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Iraq votes to expel U.S. troops after Iran Gen. Qasem Soleimani's killing

USA TODAY logo USA TODAY 1/7/2020 Kim Hjelmgaard, USA TODAY
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In a sign of Iraq's mounting anger over a U.S. drone attack that killed Iran's top general, Qasem Soleimani, as well as an Iraqi leader of Tehran-backed militias, Iraq's Parliament on Sunday voted to expel U.S. military forces from the country.

The development came as Iran said it was all but abandoning the nuclear deal between Tehran and world powers that the Trump administration exited in May 2018. Since the U.S. withdrawal from the accord, tensions with Iran have steadily increased.  

Iraq's Prime Minister Adel Abdul Mahdi told lawmakers that a timetable for the withdrawal of all foreign troops, including U.S. ones, was required "for the sake of our national sovereignty." About 5,000 American troops are in various parts of Iraq.  

a man wearing a uniform: An Iraqi soldier stands guard in front of smoke rising from a fire set by pro-Iranian militiamen and their supporters in the U.S. Embassy compound, inBaghdad, Iraq, on Jan. 1, 2020. © Nasser Nasser, AP An Iraqi soldier stands guard in front of smoke rising from a fire set by pro-Iranian militiamen and their supporters in the U.S. Embassy compound, inBaghdad, Iraq, on Jan. 1, 2020.

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Mahdi described the strike authorized by President Donald Trump as a "political assassination" and said it was "time for American troops to leave."

Iran official on Soleimani killing:'The response for a military action is military action'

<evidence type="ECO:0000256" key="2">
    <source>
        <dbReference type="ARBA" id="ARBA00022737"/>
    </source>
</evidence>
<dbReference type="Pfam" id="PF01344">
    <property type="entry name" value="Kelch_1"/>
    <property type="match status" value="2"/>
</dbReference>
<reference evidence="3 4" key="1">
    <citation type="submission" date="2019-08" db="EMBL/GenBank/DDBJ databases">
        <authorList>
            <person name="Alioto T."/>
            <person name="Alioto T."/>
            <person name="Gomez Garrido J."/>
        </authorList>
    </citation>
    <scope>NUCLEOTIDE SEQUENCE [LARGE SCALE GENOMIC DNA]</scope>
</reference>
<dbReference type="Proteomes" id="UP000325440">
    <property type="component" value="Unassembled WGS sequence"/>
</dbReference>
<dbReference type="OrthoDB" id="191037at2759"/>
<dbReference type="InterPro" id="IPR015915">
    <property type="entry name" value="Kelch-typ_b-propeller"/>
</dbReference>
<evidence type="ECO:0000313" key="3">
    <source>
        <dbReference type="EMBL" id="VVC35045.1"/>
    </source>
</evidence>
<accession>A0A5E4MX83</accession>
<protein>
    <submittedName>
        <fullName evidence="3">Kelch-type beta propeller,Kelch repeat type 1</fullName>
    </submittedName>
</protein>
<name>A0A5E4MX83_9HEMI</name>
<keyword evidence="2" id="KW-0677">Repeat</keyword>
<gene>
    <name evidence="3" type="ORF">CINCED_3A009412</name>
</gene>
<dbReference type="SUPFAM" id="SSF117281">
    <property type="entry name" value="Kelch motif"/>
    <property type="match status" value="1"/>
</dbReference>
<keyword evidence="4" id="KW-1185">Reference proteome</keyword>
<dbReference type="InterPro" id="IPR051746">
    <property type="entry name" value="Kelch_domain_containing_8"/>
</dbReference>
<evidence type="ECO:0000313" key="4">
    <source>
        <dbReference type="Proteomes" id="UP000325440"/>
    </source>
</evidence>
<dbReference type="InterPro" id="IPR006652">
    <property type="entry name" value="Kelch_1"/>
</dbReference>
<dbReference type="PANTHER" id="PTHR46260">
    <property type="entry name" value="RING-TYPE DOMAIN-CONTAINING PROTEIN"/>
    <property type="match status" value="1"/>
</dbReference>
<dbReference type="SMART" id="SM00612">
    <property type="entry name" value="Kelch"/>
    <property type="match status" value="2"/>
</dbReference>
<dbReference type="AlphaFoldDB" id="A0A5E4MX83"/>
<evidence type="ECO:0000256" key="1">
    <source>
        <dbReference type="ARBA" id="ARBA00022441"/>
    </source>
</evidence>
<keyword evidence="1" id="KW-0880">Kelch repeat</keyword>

The resolution was supported by a majority of about 180 lawmakers present in Parliament, according to Iraqi media. It was backed by most Shiite members of parliament, who hold a majority of seats. Many Sunni and Kurdish legislators did not show up for the session, likely because they oppose the initiative. 

Tensions rising 

The vote came two days after Soleimani was killed inside Iraq, dramatically ratcheting up tensions between Washington, and Tehran and Baghdad. It was not immediately clear to what extent the resolution would be implemented. It is nonbinding. The resolution specifically calls for ending an agreement in which Washington sent troops to Iraq more than four years ago to help in the fight against the Islamic State group.

Ahead of the vote, U.S.-led coalition forces battling the remnants of the Islamic State group in Iraq and Syria announced a "pause" in operations precipitated by the need to protect U.S. and coalition troops on bases in Iraq. Iran's leadership has vowed revenge for Soleimani's killing and signaled it may target U.S. military personnel in the region. 

Iran's Supreme Leader Ayatollah Ali Khamenei has threatened "severe revenge."

Iran moving away from nuclear accord 

Iran said Sunday it is ceasing to abide by all "operational restrictions" on its enrichment of uranium, part of the terms of the nuclear deal between Tehran and world powers. 

The move marks the "fifth and final" time Iran has moved away from the accord, and effectively marks the end of the deal for Tehran, although it said it would return to full compliance with the accord if the U.S. lifts its sanctions against it.